(Here’s a fun thing to take note of: When I upgraded, they took into account the hosting I’d already paid for and applied it as a “discount” to my purchase.)
Even though the Business Pro package is still on a shared server, it comes with its perks. According to Bluehost, the Pro package hosts 80 percent fewer users per server. That means there are a heck of a lot more resources available per user.
Knowing I was going to be taking on this challenge, I performed QuickSprout’s test on two of my websites and took a screen shot so that I could compare before and after. Here’s the before:
Without changing a single other thing about my sites, this is what the test looked like after my website transitioned to a new server.
Let’s be fair; I’m not a web designer. I have some other areas of my site I could clean up, but it’s clear that upgrading my hosting did something for the site’s speed. I started out with a 20 second response time on website #1 and went all the way down to a 3 second response time!
What Are Your Options?
So you want to upgrade your web hosting? If you’re okay with a shared server and simply want something a little better than the basic package, then feel free to take the plunge into a business package. I’m not sorry I did it. (I can’t say for certain if it’s because of the better hosting, but I have seen my search engine rankings move up since I upgraded, so that’s another perk.)
Maybe you don’t run with Bluehost. You’ll probably still find luck with a business plan over the basic plan no matter who hosts your website. But I’m just one girl with a few business websites and a blog of my own. You might feel you’ve outgrown shared hosting altogether.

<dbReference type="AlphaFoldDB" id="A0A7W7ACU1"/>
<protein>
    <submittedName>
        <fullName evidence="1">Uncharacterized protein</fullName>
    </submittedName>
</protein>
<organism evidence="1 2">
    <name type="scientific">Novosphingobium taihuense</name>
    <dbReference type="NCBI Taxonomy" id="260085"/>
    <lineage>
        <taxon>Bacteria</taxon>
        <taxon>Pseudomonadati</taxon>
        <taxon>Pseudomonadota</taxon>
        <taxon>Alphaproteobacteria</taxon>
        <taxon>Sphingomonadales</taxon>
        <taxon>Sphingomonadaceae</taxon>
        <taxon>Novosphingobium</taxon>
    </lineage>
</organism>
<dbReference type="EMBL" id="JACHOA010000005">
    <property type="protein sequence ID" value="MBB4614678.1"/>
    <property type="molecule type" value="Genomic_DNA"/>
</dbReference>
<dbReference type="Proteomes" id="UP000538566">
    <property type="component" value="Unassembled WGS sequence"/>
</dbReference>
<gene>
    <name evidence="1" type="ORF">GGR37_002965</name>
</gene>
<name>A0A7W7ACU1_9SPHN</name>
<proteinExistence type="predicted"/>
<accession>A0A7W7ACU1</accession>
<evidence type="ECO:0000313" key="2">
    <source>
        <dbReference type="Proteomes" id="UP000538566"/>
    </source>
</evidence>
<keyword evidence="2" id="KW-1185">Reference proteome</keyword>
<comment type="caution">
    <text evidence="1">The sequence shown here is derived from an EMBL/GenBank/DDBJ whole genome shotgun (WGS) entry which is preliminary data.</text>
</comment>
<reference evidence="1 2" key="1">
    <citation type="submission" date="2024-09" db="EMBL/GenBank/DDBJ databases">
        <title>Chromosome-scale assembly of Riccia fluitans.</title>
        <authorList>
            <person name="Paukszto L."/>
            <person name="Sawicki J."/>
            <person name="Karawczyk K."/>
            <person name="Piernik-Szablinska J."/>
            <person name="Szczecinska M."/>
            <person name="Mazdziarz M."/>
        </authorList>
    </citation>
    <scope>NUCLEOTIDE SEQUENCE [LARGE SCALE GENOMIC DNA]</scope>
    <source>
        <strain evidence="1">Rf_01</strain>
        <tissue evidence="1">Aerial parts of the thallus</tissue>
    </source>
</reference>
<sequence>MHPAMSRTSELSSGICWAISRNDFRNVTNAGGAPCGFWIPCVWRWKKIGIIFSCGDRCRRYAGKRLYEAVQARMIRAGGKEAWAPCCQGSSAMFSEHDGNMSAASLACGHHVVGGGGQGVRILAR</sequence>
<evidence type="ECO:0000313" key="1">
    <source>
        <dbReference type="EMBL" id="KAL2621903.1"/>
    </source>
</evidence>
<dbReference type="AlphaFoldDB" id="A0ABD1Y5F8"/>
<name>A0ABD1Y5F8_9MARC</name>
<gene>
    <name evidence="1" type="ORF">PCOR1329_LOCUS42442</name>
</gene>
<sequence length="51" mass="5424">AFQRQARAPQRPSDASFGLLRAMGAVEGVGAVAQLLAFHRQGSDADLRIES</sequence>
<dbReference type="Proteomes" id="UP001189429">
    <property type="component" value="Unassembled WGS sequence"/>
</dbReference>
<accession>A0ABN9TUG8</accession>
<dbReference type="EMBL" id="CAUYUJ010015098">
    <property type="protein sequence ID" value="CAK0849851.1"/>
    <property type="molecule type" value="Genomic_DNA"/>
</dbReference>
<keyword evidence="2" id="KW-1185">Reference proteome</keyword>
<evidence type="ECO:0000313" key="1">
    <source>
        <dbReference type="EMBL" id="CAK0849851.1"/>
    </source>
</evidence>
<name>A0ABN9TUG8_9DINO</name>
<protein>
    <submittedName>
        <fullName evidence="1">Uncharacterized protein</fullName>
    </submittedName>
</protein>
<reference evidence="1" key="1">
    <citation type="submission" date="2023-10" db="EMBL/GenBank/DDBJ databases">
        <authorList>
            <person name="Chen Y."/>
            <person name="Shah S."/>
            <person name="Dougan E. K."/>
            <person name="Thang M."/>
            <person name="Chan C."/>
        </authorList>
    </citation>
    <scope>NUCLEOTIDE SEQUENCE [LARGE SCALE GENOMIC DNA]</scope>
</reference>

If that’s the case, your other option is to go with VPS hosting. A Virtual Private Server is more like a condo than an apartment. While you share the building, there are fewer residents, and you don’t have to share the resources. Overall, your CPU time and resources are shared between everyone, but they’re distributed in a way where a portion of them are dedicated to each user. That means that your neighbors can’t hog all your resources.
VPS hosting also allows more flexibility and control over your website, such as being able to install any software you want. It will also maximize your resources so that you can handle more files and traffic to your site. Plus, there are lots of plans to choose from so that you can decide how much speed, storage, bandwidth, and RAM to dedicate to your account. VPS hosting might run you around $60 per month for a decent plan.
Whichever plan you choose to upgrade to, consider where you’re at and where you want to be. VPS hosting might be a little steep for you now (it is for me, and that’s why I went with the Business Pro plan from Bluehost.com), but you may feel you’ve already outgrown shared hosting. Aim for something that can manage your files and traffic efficiently.
Do you think your website needs a new hosting plan? Which option will you choose to upgrade your account?